Just a week old, Mei Xiang's tiny cub is beginning to sport the dark markings characteristic of the endangered giant panda. The darkening tone of skin around the eyes of the cub, the first to be born at the zoo in 16 years, will eventually be replaced with fur.
WASHINGTON -- Just a week old, Mei Xiang's tiny cub is beginning to sport the dark markings characteristic of the endangered giant panda.
"When the cub was born its skin was pink, and as it ages it develops those signature markings around its eyes," Carolyn Martin, a spokeswoman for the National Zoo, said Saturday. "It's putting on weight and developing a little round belly."
The darkening tone of skin around the eyes of the cub, the first to be born at the zoo in 16 years, will eventually be replaced with fur.
The zoo's veterinary staff and a consulting specialist from the San Diego Zoo, where two panda cubs have been born and raised, are pleased with the maternal behavior exhibited by Mei Xiang. Although she was artificially inseminated in March, staffers were not sure she was pregnant until the birth occurred July 9.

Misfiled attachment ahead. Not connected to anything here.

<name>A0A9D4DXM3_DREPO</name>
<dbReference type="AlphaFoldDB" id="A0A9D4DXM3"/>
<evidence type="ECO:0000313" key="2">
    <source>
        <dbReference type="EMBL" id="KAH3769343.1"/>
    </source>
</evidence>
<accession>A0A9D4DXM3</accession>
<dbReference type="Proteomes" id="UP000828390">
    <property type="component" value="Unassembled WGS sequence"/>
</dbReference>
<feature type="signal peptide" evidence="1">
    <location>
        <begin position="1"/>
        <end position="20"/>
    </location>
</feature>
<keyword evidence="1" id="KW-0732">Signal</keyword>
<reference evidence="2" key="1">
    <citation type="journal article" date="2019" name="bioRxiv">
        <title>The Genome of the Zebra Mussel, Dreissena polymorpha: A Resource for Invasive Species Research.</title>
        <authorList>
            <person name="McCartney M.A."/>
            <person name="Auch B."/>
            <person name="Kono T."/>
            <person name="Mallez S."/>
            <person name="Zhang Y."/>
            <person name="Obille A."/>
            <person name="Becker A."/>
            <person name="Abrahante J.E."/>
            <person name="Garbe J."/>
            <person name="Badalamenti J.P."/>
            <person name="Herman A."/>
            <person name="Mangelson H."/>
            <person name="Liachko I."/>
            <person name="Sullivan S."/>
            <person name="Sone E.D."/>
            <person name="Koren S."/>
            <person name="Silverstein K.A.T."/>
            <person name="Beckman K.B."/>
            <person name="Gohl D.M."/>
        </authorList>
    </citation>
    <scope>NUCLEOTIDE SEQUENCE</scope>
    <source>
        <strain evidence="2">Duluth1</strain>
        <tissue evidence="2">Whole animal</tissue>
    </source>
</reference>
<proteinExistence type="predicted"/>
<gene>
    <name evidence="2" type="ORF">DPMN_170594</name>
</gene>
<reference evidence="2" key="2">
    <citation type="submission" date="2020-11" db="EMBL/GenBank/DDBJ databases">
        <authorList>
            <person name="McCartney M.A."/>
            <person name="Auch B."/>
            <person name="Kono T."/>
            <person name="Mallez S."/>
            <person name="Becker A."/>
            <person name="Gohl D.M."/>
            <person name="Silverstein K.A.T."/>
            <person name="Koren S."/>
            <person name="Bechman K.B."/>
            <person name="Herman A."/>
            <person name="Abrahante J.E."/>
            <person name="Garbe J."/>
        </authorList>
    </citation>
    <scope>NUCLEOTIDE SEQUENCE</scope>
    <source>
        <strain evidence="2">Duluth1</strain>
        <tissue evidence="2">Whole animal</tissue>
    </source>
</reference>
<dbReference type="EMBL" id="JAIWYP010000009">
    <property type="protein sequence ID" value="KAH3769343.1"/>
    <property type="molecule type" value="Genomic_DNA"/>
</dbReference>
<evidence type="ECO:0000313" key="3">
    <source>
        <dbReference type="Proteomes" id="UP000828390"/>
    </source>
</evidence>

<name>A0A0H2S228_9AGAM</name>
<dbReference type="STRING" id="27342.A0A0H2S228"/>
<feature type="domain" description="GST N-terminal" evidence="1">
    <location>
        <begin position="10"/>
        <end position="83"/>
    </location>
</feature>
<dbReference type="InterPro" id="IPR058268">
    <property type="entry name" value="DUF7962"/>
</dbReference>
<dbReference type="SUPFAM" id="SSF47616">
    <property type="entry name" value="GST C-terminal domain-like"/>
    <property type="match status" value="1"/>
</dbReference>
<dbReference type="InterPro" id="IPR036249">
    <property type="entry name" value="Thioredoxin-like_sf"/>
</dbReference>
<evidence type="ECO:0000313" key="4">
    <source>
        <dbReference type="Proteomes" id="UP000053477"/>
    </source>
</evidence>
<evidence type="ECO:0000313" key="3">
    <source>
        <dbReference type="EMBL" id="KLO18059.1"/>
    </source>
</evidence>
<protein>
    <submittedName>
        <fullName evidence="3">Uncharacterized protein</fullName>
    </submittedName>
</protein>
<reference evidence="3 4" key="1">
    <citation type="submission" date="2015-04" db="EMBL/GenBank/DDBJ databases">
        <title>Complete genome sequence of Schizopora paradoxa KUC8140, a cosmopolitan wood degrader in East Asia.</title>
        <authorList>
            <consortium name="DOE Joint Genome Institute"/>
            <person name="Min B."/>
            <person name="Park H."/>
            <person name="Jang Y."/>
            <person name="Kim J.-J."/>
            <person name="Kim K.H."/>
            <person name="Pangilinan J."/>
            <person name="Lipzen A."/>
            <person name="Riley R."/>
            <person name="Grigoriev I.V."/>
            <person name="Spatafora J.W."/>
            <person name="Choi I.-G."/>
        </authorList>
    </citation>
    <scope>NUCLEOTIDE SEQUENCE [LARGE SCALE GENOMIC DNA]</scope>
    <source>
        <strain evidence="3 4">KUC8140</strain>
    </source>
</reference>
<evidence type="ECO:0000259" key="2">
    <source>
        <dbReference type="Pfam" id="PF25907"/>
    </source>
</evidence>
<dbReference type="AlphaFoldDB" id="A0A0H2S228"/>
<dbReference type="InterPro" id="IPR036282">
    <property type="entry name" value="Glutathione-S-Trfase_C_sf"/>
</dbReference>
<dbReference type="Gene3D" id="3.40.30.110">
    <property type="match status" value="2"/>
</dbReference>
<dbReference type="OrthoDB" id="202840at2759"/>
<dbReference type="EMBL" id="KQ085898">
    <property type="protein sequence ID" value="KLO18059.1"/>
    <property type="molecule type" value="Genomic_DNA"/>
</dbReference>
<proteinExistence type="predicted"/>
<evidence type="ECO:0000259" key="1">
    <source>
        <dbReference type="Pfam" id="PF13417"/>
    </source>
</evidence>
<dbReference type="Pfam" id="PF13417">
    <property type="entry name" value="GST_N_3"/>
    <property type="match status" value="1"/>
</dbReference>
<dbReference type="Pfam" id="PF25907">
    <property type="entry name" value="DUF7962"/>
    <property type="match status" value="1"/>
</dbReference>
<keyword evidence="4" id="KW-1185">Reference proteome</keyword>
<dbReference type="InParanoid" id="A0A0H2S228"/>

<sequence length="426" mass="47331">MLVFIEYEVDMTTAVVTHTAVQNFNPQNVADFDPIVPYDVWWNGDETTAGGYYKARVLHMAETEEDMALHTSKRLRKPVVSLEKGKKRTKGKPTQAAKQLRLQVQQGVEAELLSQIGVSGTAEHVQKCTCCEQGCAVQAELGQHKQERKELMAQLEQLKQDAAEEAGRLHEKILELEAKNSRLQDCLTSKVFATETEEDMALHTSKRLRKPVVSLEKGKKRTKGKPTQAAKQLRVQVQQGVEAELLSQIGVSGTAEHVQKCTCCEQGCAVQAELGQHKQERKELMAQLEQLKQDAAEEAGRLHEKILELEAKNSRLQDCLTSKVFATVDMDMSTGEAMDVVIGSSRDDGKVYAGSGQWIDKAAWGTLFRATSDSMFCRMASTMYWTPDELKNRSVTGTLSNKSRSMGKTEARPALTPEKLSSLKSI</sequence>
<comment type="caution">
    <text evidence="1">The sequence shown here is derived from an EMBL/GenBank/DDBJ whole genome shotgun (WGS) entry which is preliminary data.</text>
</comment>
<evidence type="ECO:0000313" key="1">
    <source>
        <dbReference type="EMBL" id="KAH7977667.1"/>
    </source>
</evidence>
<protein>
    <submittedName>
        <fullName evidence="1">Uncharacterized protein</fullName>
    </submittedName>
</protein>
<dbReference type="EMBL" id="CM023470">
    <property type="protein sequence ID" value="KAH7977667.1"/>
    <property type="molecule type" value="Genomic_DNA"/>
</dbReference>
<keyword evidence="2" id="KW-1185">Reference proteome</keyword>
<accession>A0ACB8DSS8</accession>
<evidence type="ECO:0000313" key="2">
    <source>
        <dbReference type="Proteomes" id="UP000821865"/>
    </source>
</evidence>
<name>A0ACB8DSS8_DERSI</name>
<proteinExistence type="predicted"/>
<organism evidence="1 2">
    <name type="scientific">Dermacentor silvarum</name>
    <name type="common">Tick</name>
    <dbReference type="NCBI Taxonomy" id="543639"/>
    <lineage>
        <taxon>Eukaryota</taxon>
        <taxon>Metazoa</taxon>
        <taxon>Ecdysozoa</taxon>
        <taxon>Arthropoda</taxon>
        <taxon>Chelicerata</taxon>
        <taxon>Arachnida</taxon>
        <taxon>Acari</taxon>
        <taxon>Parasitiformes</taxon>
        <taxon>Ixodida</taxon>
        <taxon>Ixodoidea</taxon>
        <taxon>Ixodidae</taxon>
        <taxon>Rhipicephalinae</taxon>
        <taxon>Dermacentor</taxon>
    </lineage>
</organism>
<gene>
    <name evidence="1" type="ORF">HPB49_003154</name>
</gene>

Mei Xiang appeared surprised herself but did not leave the cub's side for the first five days of its life.
"She left the den and went to another area and had a nice long drink of water. Then she went back and started nurturing it again," Martin said.
The two have been isolated in her den to enable them to bond and reduce the chance of infection. The animals are monitored on closed-circuit video 24 hours a day and can be viewed on the zoo's Web site.
"When Mei Xiang leaves the cub for a longer period, they'll try to determine the cub's gender and see how it's doing," Martin said.
Tian Tian, the cub's father, divides his time between his own indoor den and an outdoor grotto. With the female and cub not expected to be on exhibit for at least three months, Tian Tian is the star of the zoo's Panda House.
Source: Associated Press